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Facing Allegations Of Inappropriate Behavior, Morse Still Sees Path To Victory Against Neal

Holyoke Mayor Alex Morse in a campaign handout photograph.
Courtesy Alex Morse for Congress
Holyoke Mayor Alex Morse in a campaign handout photograph.

Despite allegations that he abused his power in pursuit of sexual relationships with younger men, Alex Morse, the mayor of Holyoke, Massachusetts, is vowing to carry on with his campaign for Congress. Morse is the target of a complaint by the College Democrats of Massachusetts.

From the start, Morse's campaign for Congress has been a long shot. The 31-year-old mayor is taking on one of the most powerful Democrats in Washington: Richard Neal, Chairman of the House Ways and Means Committee, who's been representing western Mass. for the past 30 years. But progressives are on the move: just recently Jamaal Bowman, of New York, and Cori Bush, of Missouri, swept away long-serving congressional Democrats. So, Morse is hoping to the be the next to ride that insurgent wave into Washington.

"This past Wednesday we had our best fundraising day since we launched this campaign," Morse told WBUR. "We've now raised over $1 million from 20,000 grassroots contributions — and I still believe we have a pathway to victory."

But with less than three weeks to go until primary day, that path has become more complicated. Morse is being forced to fend off accusations from the College Democrats. In a letter first obtained by the Massachusetts Daily Collegian, the group said Morse used dating apps to pursue friendships and sexual relationships with students at the University of Massachusetts in Amherst while he was a guest lecturer there. The charges are short on specifics, but allege that Morse abused his power for sex, and made students "uncomfortable."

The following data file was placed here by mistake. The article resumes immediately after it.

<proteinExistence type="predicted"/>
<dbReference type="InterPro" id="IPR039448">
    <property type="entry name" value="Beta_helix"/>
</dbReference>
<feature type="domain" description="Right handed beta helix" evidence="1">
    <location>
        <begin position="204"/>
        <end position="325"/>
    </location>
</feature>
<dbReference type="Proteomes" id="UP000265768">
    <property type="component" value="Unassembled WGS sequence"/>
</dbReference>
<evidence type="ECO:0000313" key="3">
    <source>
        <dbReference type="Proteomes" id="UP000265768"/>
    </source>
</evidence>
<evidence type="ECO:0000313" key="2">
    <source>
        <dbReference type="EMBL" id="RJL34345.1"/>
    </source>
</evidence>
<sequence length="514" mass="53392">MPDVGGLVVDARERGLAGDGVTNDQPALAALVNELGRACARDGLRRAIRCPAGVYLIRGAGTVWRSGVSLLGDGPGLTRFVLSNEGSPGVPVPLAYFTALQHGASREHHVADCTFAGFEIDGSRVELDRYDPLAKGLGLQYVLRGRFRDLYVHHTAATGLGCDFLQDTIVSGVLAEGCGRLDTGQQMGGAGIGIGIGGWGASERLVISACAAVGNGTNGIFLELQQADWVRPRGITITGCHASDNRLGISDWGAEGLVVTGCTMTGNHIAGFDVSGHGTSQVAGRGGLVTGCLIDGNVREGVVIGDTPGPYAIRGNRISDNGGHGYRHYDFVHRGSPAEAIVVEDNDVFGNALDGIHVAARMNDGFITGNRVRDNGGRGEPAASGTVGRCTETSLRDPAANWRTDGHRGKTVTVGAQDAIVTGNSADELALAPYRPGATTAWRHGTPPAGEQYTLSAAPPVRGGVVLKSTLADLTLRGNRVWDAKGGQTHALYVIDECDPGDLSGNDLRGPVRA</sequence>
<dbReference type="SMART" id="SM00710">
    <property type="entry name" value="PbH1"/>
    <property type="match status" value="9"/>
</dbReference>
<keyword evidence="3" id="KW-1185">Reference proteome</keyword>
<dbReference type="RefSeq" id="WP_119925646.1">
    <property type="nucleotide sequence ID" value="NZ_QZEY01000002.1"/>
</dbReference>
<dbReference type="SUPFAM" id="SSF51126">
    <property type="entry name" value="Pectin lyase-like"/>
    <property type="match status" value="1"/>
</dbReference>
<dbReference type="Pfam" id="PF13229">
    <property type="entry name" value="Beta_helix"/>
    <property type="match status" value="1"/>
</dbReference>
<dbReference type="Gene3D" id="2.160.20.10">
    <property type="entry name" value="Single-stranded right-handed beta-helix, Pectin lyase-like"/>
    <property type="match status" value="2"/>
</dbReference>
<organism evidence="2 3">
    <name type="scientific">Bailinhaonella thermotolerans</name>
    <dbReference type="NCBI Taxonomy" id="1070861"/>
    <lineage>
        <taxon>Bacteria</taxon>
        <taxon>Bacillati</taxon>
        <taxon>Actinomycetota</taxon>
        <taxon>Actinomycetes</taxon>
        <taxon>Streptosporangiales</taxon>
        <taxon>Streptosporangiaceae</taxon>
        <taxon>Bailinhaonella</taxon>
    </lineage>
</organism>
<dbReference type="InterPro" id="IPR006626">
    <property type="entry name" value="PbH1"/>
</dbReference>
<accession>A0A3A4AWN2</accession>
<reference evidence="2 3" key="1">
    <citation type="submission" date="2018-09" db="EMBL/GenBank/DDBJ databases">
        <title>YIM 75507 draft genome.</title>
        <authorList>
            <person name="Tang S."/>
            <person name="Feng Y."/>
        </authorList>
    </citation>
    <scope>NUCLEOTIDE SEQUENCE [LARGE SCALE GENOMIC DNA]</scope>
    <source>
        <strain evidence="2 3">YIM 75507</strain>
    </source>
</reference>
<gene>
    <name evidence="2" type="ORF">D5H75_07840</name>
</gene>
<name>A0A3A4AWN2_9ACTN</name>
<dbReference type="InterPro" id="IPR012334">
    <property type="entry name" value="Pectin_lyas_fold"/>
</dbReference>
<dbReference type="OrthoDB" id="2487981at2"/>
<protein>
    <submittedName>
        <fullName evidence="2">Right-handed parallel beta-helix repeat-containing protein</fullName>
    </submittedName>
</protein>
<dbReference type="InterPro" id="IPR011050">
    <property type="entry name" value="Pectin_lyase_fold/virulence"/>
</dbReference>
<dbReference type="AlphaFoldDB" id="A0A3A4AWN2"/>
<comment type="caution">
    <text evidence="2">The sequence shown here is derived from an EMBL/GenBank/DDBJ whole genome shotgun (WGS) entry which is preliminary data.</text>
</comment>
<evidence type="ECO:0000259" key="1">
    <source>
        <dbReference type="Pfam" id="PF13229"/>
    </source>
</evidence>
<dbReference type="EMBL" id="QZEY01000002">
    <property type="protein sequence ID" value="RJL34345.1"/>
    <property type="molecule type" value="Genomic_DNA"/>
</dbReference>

Speaking to WBUR, Morse doesn't deny that he had intimate relationships, but he says they were consensual.

"I am adamant and I will not apologize for being an adult and for having consensual adult relationships with other men," he said. "I will not apologize for using gay dating apps in western Massachusetts and matching with folks on a consensual level. I won't allow the over-policing of my personal sex life."

Asked if he had sexual relationships with the students that he taught while working as a lecturer, Morse responded, "No."

Morse also said that since launching his campaign for Congress in June of 2019 he had attended only one College Democrat event.

"I want to be very clear: This assertion that I used College Democrats' events to meet college students is completely false," Morse said. "In fact, I've never hooked up with anyone I met at a College Democrat event."

With regard to consent, the College Democrats wrote, "Where such a lopsided power dynamic existed, consent becomes lopsided." The group declined WBUR's request to discuss their allegations in detail. A number of Morse's supporters suggest the story was planted and encouraged by the Neal campaign. Morse calls the timing of the story "suspicious" — and says it certainly helps Neal.

"I'm sure he's pleased that I'm talking about my personal sex life, rather than talking about being a champion for working people that have had an absent, unaccountable member of Congress, who hasn't had a town hall here in three years," Morse said.

In a statement, the Neal campaign said it had nothing to do with the story — and commended the students for coming forward on their own. A person close to the Neal campaign added, "We'd love to know where the story came from."

Meanwhile, University of Massachusetts officials have launched an investigation into the allegations — but that will be long and slow — and their findings are likely to come well after the primary.

"Their obligation is not to ensure a fair congressional election," said Erin Buzuvis, who studies gender and discrimination at Western New England School of Law. "Their obligation is to keep their students safe. So, that process is separate from the court of public opinion that a politician, weeks away from a primary, finds himself in."

At least two city councilors in Holyoke are calling for Morse to resign as mayor. But a number of progressive groups are sticking with him, including the Victory Fund, an LGBTQ advocacy organization, which also believes the timing of the story is politically motivated. And the group suggests the story is being sensationalized because of Morse's sexual orientation, a point the mayor agrees with.

"I'm not calling the College Democrats inherently homophobic," Morse told WBUR, "but the response to the allegation and the language that people are using — words like 'predator' and 'abuser' — [are homophobic]. And members of the gay community are all too familiar with these homophobic tropes that we have had leveled on us for generations, and it's unacceptable."

The allegations against Morse — and suggestions that Neal's campaign maybe behind them — will likely come up when the two debate next Monday.

This report was originally published by WBUR.

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